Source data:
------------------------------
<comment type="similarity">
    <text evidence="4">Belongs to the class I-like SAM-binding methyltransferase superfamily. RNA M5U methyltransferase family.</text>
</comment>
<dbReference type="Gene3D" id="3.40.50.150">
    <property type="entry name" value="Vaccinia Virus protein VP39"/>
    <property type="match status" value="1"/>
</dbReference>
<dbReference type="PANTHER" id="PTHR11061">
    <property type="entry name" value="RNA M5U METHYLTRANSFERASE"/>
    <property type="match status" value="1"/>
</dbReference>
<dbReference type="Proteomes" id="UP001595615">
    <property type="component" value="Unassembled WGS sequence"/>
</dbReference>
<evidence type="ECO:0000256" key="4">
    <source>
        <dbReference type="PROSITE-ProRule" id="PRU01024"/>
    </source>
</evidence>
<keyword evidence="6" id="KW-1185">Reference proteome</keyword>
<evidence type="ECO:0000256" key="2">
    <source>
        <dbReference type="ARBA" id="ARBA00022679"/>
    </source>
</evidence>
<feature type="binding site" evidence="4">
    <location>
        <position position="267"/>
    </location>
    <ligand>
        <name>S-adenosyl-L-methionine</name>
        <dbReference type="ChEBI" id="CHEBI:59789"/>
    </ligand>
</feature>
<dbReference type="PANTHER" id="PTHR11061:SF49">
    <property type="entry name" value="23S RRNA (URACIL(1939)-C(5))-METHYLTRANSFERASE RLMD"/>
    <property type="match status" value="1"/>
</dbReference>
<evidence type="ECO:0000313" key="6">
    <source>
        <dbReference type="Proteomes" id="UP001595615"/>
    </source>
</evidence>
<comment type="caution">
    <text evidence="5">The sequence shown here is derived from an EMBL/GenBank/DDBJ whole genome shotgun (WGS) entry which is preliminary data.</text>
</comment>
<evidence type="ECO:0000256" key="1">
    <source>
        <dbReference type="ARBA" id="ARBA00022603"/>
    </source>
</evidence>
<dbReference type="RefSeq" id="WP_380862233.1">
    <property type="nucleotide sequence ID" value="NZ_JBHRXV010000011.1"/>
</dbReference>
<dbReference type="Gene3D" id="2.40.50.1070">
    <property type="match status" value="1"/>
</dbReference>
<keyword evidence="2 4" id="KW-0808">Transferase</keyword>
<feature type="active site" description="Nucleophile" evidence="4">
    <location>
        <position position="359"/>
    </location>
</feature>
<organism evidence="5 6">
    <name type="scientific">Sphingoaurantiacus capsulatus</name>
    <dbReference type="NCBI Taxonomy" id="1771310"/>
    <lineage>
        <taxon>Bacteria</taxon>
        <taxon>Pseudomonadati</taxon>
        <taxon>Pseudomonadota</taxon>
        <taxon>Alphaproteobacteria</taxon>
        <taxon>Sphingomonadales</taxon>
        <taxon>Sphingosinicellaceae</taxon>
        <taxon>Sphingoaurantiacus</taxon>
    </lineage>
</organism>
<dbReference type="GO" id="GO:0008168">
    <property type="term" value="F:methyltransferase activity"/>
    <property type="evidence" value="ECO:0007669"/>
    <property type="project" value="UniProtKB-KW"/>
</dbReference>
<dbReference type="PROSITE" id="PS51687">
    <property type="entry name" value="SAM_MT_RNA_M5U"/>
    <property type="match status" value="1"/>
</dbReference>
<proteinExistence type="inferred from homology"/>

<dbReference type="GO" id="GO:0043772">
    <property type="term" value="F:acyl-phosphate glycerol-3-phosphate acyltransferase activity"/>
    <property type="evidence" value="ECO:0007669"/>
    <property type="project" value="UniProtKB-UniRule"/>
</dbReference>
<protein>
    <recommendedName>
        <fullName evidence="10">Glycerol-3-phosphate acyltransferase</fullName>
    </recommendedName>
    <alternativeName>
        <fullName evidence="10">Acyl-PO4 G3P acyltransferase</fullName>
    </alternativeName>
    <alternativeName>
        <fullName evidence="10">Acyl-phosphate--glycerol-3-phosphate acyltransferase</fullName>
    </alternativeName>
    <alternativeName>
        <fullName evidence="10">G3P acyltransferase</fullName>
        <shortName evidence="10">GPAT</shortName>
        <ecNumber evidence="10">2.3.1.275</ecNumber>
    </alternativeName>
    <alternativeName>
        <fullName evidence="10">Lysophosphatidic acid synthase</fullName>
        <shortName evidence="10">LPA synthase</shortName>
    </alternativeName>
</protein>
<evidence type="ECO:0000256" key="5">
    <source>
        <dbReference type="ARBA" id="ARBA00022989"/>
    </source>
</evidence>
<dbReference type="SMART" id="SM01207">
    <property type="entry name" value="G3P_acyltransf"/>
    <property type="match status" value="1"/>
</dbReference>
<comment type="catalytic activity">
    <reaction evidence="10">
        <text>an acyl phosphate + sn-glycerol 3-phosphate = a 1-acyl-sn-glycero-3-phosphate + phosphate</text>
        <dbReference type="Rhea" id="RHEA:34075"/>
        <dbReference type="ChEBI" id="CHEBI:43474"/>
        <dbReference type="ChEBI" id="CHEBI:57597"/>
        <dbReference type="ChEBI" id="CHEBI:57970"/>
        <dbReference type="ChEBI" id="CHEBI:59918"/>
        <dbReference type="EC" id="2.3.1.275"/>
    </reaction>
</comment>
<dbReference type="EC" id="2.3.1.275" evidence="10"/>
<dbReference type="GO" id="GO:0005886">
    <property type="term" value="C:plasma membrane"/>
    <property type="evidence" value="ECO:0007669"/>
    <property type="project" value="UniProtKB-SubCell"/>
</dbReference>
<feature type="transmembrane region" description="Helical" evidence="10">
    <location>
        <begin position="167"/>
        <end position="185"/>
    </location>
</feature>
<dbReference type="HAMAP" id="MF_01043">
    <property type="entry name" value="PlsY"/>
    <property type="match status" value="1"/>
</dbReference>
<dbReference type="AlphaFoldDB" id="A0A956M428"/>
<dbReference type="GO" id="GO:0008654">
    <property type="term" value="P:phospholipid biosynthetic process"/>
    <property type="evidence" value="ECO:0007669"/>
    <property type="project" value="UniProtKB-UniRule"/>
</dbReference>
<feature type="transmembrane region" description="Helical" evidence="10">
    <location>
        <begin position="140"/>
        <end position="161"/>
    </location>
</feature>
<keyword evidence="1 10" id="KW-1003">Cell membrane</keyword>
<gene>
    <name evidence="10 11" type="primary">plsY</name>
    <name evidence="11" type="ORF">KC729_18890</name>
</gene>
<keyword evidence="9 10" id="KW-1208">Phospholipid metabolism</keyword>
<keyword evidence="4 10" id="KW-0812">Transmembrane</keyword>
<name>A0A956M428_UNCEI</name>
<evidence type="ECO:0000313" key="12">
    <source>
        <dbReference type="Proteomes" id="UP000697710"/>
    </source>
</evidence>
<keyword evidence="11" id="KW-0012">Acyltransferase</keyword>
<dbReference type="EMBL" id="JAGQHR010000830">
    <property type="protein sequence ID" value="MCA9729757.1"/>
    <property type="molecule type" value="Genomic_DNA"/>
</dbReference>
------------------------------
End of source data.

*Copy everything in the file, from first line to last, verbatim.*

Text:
<comment type="similarity">
    <text evidence="4">Belongs to the class I-like SAM-binding methyltransferase superfamily. RNA M5U methyltransferase family.</text>
</comment>
<dbReference type="Gene3D" id="3.40.50.150">
    <property type="entry name" value="Vaccinia Virus protein VP39"/>
    <property type="match status" value="1"/>
</dbReference>
<dbReference type="PANTHER" id="PTHR11061">
    <property type="entry name" value="RNA M5U METHYLTRANSFERASE"/>
    <property type="match status" value="1"/>
</dbReference>
<dbReference type="Proteomes" id="UP001595615">
    <property type="component" value="Unassembled WGS sequence"/>
</dbReference>
<evidence type="ECO:0000256" key="4">
    <source>
        <dbReference type="PROSITE-ProRule" id="PRU01024"/>
    </source>
</evidence>
<keyword evidence="6" id="KW-1185">Reference proteome</keyword>
<evidence type="ECO:0000256" key="2">
    <source>
        <dbReference type="ARBA" id="ARBA00022679"/>
    </source>
</evidence>
<feature type="binding site" evidence="4">
    <location>
        <position position="267"/>
    </location>
    <ligand>
        <name>S-adenosyl-L-methionine</name>
        <dbReference type="ChEBI" id="CHEBI:59789"/>
    </ligand>
</feature>
<dbReference type="PANTHER" id="PTHR11061:SF49">
    <property type="entry name" value="23S RRNA (URACIL(1939)-C(5))-METHYLTRANSFERASE RLMD"/>
    <property type="match status" value="1"/>
</dbReference>
<evidence type="ECO:0000313" key="6">
    <source>
        <dbReference type="Proteomes" id="UP001595615"/>
    </source>
</evidence>
<comment type="caution">
    <text evidence="5">The sequence shown here is derived from an EMBL/GenBank/DDBJ whole genome shotgun (WGS) entry which is preliminary data.</text>
</comment>
<evidence type="ECO:0000256" key="1">
    <source>
        <dbReference type="ARBA" id="ARBA00022603"/>
    </source>
</evidence>
<dbReference type="RefSeq" id="WP_380862233.1">
    <property type="nucleotide sequence ID" value="NZ_JBHRXV010000011.1"/>
</dbReference>
<dbReference type="Gene3D" id="2.40.50.1070">
    <property type="match status" value="1"/>
</dbReference>
<keyword evidence="2 4" id="KW-0808">Transferase</keyword>
<feature type="active site" description="Nucleophile" evidence="4">
    <location>
        <position position="359"/>
    </location>
</feature>
<organism evidence="5 6">
    <name type="scientific">Sphingoaurantiacus capsulatus</name>
    <dbReference type="NCBI Taxonomy" id="1771310"/>
    <lineage>
        <taxon>Bacteria</taxon>
        <taxon>Pseudomonadati</taxon>
        <taxon>Pseudomonadota</taxon>
        <taxon>Alphaproteobacteria</taxon>
        <taxon>Sphingomonadales</taxon>
        <taxon>Sphingosinicellaceae</taxon>
        <taxon>Sphingoaurantiacus</taxon>
    </lineage>
</organism>
<dbReference type="GO" id="GO:0008168">
    <property type="term" value="F:methyltransferase activity"/>
    <property type="evidence" value="ECO:0007669"/>
    <property type="project" value="UniProtKB-KW"/>
</dbReference>
<dbReference type="PROSITE" id="PS51687">
    <property type="entry name" value="SAM_MT_RNA_M5U"/>
    <property type="match status" value="1"/>
</dbReference>
<proteinExistence type="inferred from homology"/>

<dbReference type="GO" id="GO:0043772">
    <property type="term" value="F:acyl-phosphate glycerol-3-phosphate acyltransferase activity"/>
    <property type="evidence" value="ECO:0007669"/>
    <property type="project" value="UniProtKB-UniRule"/>
</dbReference>
<protein>
    <recommendedName>
        <fullName evidence="10">Glycerol-3-phosphate acyltransferase</fullName>
    </recommendedName>
    <alternativeName>
        <fullName evidence="10">Acyl-PO4 G3P acyltransferase</fullName>
    </alternativeName>
    <alternativeName>
        <fullName evidence="10">Acyl-phosphate--glycerol-3-phosphate acyltransferase</fullName>
    </alternativeName>
    <alternativeName>
        <fullName evidence="10">G3P acyltransferase</fullName>
        <shortName evidence="10">GPAT</shortName>
        <ecNumber evidence="10">2.3.1.275</ecNumber>
    </alternativeName>
    <alternativeName>
        <fullName evidence="10">Lysophosphatidic acid synthase</fullName>
        <shortName evidence="10">LPA synthase</shortName>
    </alternativeName>
</protein>
<evidence type="ECO:0000256" key="5">
    <source>
        <dbReference type="ARBA" id="ARBA00022989"/>
    </source>
</evidence>
<dbReference type="SMART" id="SM01207">
    <property type="entry name" value="G3P_acyltransf"/>
    <property type="match status" value="1"/>
</dbReference>
<comment type="catalytic activity">
    <reaction evidence="10">
        <text>an acyl phosphate + sn-glycerol 3-phosphate = a 1-acyl-sn-glycero-3-phosphate + phosphate</text>
        <dbReference type="Rhea" id="RHEA:34075"/>
        <dbReference type="ChEBI" id="CHEBI:43474"/>
        <dbReference type="ChEBI" id="CHEBI:57597"/>
        <dbReference type="ChEBI" id="CHEBI:57970"/>
        <dbReference type="ChEBI" id="CHEBI:59918"/>
        <dbReference type="EC" id="2.3.1.275"/>
    </reaction>
</comment>
<dbReference type="EC" id="2.3.1.275" evidence="10"/>
<dbReference type="GO" id="GO:0005886">
    <property type="term" value="C:plasma membrane"/>
    <property type="evidence" value="ECO:0007669"/>
    <property type="project" value="UniProtKB-SubCell"/>
</dbReference>
<feature type="transmembrane region" description="Helical" evidence="10">
    <location>
        <begin position="167"/>
        <end position="185"/>
    </location>
</feature>
<dbReference type="HAMAP" id="MF_01043">
    <property type="entry name" value="PlsY"/>
    <property type="match status" value="1"/>
</dbReference>
<dbReference type="AlphaFoldDB" id="A0A956M428"/>
<dbReference type="GO" id="GO:0008654">
    <property type="term" value="P:phospholipid biosynthetic process"/>
    <property type="evidence" value="ECO:0007669"/>
    <property type="project" value="UniProtKB-UniRule"/>
</dbReference>
<feature type="transmembrane region" description="Helical" evidence="10">
    <location>
        <begin position="140"/>
        <end position="161"/>
    </location>
</feature>
<keyword evidence="1 10" id="KW-1003">Cell membrane</keyword>
<gene>
    <name evidence="10 11" type="primary">plsY</name>
    <name evidence="11" type="ORF">KC729_18890</name>
</gene>
<keyword evidence="9 10" id="KW-1208">Phospholipid metabolism</keyword>
<keyword evidence="4 10" id="KW-0812">Transmembrane</keyword>
<name>A0A956M428_UNCEI</name>
<evidence type="ECO:0000313" key="12">
    <source>
        <dbReference type="Proteomes" id="UP000697710"/>
    </source>
</evidence>
<keyword evidence="11" id="KW-0012">Acyltransferase</keyword>
<dbReference type="EMBL" id="JAGQHR010000830">
    <property type="protein sequence ID" value="MCA9729757.1"/>
    <property type="molecule type" value="Genomic_DNA"/>
</dbReference>